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Lou Vairo

HOMETOWN: Brooklyn, NY

BORN: February 25, 1945

New Jersey Devils, U.S. Men's Olympic Ice Hockey Team, U.S. Men's National Team, U.S. National Junior Team, Austin (Minn.) Mavericks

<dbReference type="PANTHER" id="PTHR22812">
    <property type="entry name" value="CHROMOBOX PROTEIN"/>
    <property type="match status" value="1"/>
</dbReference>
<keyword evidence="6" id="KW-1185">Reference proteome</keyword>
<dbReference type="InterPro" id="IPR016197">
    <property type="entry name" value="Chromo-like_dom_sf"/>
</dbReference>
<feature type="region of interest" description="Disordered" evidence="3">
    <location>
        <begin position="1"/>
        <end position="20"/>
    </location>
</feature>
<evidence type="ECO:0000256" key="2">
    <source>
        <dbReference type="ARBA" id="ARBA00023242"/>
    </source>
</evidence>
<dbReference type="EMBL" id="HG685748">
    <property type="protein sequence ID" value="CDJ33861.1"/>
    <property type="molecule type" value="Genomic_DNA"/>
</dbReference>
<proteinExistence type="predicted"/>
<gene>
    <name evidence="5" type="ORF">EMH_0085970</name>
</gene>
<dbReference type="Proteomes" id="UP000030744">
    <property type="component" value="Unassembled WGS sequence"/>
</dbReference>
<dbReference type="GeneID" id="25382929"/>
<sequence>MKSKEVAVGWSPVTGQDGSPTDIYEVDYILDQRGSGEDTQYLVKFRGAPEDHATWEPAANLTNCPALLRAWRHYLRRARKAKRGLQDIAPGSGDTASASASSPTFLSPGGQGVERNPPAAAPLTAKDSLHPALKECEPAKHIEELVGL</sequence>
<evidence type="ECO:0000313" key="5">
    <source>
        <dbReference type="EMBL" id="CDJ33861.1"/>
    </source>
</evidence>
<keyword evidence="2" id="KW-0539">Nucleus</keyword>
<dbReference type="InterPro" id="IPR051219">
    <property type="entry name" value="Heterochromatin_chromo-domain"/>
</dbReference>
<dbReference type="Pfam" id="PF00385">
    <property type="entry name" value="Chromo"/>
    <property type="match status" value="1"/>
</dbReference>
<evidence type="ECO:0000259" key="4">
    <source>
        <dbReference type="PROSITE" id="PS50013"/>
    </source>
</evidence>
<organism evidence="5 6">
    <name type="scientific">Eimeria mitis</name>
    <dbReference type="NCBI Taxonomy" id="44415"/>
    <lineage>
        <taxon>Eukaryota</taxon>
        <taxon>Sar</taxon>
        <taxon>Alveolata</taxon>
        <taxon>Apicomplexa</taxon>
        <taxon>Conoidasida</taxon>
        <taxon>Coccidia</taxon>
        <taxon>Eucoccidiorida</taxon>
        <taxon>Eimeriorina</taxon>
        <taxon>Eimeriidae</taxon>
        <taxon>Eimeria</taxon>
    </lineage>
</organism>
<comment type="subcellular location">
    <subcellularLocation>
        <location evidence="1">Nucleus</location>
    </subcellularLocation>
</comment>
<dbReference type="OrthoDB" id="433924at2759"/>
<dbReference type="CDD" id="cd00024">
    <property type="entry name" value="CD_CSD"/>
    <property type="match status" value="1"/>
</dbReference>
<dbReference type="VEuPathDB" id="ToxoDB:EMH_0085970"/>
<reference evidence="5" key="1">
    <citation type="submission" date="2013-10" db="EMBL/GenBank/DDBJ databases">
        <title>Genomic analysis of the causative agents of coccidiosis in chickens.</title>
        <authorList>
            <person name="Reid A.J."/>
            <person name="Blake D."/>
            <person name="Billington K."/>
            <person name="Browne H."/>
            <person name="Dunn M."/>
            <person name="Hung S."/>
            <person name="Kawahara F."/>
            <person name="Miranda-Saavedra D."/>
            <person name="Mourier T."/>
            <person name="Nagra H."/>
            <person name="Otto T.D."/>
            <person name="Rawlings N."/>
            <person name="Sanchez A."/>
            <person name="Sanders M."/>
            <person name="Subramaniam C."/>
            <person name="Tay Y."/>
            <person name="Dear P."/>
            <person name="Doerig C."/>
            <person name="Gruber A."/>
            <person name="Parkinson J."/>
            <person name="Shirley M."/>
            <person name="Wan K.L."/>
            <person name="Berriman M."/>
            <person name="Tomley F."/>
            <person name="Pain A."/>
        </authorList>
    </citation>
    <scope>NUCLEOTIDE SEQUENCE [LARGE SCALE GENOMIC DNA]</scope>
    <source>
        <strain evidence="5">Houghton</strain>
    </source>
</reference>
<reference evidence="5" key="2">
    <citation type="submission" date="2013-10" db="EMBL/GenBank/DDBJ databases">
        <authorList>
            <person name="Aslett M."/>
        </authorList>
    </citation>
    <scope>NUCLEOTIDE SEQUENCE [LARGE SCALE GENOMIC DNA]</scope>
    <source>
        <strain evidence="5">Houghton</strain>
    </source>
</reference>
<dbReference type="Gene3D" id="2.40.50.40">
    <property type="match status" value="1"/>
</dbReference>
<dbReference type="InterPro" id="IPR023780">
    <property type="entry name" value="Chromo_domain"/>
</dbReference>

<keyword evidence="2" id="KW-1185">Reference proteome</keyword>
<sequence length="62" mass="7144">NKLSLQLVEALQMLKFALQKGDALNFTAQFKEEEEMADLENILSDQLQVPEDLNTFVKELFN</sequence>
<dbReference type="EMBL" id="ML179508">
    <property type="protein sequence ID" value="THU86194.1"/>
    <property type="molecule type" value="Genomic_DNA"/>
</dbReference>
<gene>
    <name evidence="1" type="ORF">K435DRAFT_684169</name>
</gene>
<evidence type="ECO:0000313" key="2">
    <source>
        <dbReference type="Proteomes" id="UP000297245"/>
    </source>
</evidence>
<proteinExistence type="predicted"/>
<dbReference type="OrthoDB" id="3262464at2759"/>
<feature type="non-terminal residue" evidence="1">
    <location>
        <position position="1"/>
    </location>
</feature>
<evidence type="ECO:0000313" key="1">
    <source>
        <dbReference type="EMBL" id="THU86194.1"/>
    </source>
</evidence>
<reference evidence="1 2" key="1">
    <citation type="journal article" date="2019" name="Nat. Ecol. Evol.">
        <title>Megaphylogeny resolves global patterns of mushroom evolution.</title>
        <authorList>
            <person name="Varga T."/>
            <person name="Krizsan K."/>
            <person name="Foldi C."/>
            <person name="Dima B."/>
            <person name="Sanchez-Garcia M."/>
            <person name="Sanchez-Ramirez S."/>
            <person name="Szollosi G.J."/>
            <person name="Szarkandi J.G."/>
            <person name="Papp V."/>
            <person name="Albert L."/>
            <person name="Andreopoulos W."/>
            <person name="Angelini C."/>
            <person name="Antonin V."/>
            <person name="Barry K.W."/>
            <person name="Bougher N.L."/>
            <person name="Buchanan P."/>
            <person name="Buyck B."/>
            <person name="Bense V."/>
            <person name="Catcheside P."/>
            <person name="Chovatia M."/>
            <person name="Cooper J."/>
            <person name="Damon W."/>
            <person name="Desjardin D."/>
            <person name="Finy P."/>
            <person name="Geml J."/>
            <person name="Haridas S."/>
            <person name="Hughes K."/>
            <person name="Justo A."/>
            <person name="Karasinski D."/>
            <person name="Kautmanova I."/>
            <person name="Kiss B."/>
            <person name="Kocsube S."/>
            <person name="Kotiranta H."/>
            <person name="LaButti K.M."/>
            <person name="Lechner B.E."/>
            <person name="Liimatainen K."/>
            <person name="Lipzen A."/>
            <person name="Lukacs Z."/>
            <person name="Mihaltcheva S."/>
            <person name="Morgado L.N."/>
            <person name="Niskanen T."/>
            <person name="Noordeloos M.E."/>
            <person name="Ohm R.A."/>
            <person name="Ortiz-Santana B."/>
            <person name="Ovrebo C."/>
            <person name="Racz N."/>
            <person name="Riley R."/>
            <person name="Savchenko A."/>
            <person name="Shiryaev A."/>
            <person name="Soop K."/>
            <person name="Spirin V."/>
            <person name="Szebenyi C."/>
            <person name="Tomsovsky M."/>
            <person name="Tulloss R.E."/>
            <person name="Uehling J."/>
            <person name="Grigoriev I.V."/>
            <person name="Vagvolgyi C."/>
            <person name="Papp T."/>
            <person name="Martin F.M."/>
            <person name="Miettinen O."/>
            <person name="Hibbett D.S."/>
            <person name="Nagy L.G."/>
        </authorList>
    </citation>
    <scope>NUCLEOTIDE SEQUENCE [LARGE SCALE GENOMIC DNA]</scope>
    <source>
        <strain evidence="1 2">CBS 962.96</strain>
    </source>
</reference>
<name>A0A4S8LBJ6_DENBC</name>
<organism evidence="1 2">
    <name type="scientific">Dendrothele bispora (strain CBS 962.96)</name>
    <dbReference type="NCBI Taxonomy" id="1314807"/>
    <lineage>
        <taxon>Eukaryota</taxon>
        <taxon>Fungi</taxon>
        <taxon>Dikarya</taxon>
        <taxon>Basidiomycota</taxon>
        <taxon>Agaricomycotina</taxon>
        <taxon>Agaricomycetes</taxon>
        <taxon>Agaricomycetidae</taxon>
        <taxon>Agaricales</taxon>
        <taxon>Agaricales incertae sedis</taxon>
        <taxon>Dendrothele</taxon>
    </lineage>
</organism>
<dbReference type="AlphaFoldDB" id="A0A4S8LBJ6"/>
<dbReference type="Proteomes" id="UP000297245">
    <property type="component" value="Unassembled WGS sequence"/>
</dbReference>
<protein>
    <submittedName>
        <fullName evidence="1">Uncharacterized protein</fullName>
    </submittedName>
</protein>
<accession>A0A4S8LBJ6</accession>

Lou Vairo, who has coached players at every level in the game, has been instrumental in the development of hockey in the United States for parts of the past six decades. In the 1960s, he was a leader in building grassroots programs in New York City. During the 1970s he transitioned to coaching, highlighted by a 1976 national championship while directing the Austin (Minn.) Mavericks of the United States Hockey League. Vairo’s coaching career expanded to USA Hockey in 1979. He served as head coach of the U.S. National Junior Team from 1979-82 and once again in 2003. On five occasions (1983, 2000-03), he was head coach of the U.S. Men’s National Team. After contributing as a scout to the gold medal-winning 1980 U.S. Olympic Men’s Ice Hockey Team, he served as head coach of the 1984 U.S. Olympic Men’s Ice Hockey Team and was an assistant coach for the 2002 U.S. Olympic Men’s Ice Hockey Team that received the silver medal in Salt Lake City, Utah. From 1984-86, Vairo moved to the National Hockey League and was an assistant coach for the New Jersey Devils. He then spent the next six seasons coaching in Holland and Italy, including stints working with both countries national teams. Vairo, USA Hockey’s director of special projects since 1992, was the driving voice in the formation of the Diversity Task Force that began in 1992 to help introduce hockey to inner city and minority children. He was at the forefront of helping develop many of USA Hockey’s most successful programs, including in coaching education and player development. Vairo introduced the United States to European concepts of training and playing in 1972, including methods he learned when studying with legendary Soviet coach Anatoly Tarasov. A long-time member of the IIHF Coaching Committee, Vairo concepted the current IIHF Development Camp that brings together players, coaches, and support staff from all IIHF members each summer in both Europe and Asia to foster the continued growth of the game. He was honored twice in 1994 for his lifetime commitment to hockey, receiving both the John “Snooks” Kelley Founders Award from the American Hockey Coaches Association, and the Walter Yaciuk Award from USA Hockey’s Coaching Education Program. Vairo received the NHL's Lester Patrick Trophy in 2000 and in 2010 was named the recipient of the International Ice Hockey Federation’s Paul Loicq Award. In May of 2014, he was inducted into the New York State Hockey Hall of Fame.

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